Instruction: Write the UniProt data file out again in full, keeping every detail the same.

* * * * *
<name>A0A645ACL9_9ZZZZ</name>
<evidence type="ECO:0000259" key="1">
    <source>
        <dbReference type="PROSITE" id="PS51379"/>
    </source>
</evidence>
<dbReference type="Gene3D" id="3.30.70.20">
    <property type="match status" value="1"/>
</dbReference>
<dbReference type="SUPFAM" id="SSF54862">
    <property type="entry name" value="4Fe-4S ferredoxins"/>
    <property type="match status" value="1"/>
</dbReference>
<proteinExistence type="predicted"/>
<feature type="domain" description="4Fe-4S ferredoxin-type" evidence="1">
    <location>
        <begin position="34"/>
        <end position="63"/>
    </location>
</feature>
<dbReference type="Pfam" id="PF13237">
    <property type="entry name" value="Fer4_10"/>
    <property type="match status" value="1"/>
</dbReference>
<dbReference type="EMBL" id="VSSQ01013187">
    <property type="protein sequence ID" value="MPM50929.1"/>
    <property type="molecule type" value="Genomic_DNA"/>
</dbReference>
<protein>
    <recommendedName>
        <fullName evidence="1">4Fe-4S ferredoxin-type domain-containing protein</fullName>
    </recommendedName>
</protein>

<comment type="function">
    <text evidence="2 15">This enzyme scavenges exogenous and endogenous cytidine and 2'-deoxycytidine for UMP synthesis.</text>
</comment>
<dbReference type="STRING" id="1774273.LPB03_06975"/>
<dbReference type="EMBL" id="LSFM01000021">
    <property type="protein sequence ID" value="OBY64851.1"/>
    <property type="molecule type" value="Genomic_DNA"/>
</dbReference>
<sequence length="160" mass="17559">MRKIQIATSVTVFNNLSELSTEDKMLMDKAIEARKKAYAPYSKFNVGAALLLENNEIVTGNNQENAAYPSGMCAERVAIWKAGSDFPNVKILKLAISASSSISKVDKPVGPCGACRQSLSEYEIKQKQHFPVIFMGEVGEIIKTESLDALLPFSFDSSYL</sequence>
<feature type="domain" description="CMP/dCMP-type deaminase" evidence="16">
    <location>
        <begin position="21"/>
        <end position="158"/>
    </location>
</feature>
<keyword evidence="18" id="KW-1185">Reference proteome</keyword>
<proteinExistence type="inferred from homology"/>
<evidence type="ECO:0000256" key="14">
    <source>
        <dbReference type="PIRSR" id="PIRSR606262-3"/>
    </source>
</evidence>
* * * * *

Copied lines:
<name>A0A645ACL9_9ZZZZ</name>
<evidence type="ECO:0000259" key="1">
    <source>
        <dbReference type="PROSITE" id="PS51379"/>
    </source>
</evidence>
<dbReference type="Gene3D" id="3.30.70.20">
    <property type="match status" value="1"/>
</dbReference>
<dbReference type="SUPFAM" id="SSF54862">
    <property type="entry name" value="4Fe-4S ferredoxins"/>
    <property type="match status" value="1"/>
</dbReference>
<proteinExistence type="predicted"/>
<feature type="domain" description="4Fe-4S ferredoxin-type" evidence="1">
    <location>
        <begin position="34"/>
        <end position="63"/>
    </location>
</feature>
<dbReference type="Pfam" id="PF13237">
    <property type="entry name" value="Fer4_10"/>
    <property type="match status" value="1"/>
</dbReference>
<dbReference type="EMBL" id="VSSQ01013187">
    <property type="protein sequence ID" value="MPM50929.1"/>
    <property type="molecule type" value="Genomic_DNA"/>
</dbReference>
<protein>
    <recommendedName>
        <fullName evidence="1">4Fe-4S ferredoxin-type domain-containing protein</fullName>
    </recommendedName>
</protein>

<comment type="function">
    <text evidence="2 15">This enzyme scavenges exogenous and endogenous cytidine and 2'-deoxycytidine for UMP synthesis.</text>
</comment>
<dbReference type="STRING" id="1774273.LPB03_06975"/>
<dbReference type="EMBL" id="LSFM01000021">
    <property type="protein sequence ID" value="OBY64851.1"/>
    <property type="molecule type" value="Genomic_DNA"/>
</dbReference>
<sequence length="160" mass="17559">MRKIQIATSVTVFNNLSELSTEDKMLMDKAIEARKKAYAPYSKFNVGAALLLENNEIVTGNNQENAAYPSGMCAERVAIWKAGSDFPNVKILKLAISASSSISKVDKPVGPCGACRQSLSEYEIKQKQHFPVIFMGEVGEIIKTESLDALLPFSFDSSYL</sequence>
<feature type="domain" description="CMP/dCMP-type deaminase" evidence="16">
    <location>
        <begin position="21"/>
        <end position="158"/>
    </location>
</feature>
<keyword evidence="18" id="KW-1185">Reference proteome</keyword>
<proteinExistence type="inferred from homology"/>
<evidence type="ECO:0000256" key="14">
    <source>
        <dbReference type="PIRSR" id="PIRSR606262-3"/>
    </source>
</evidence>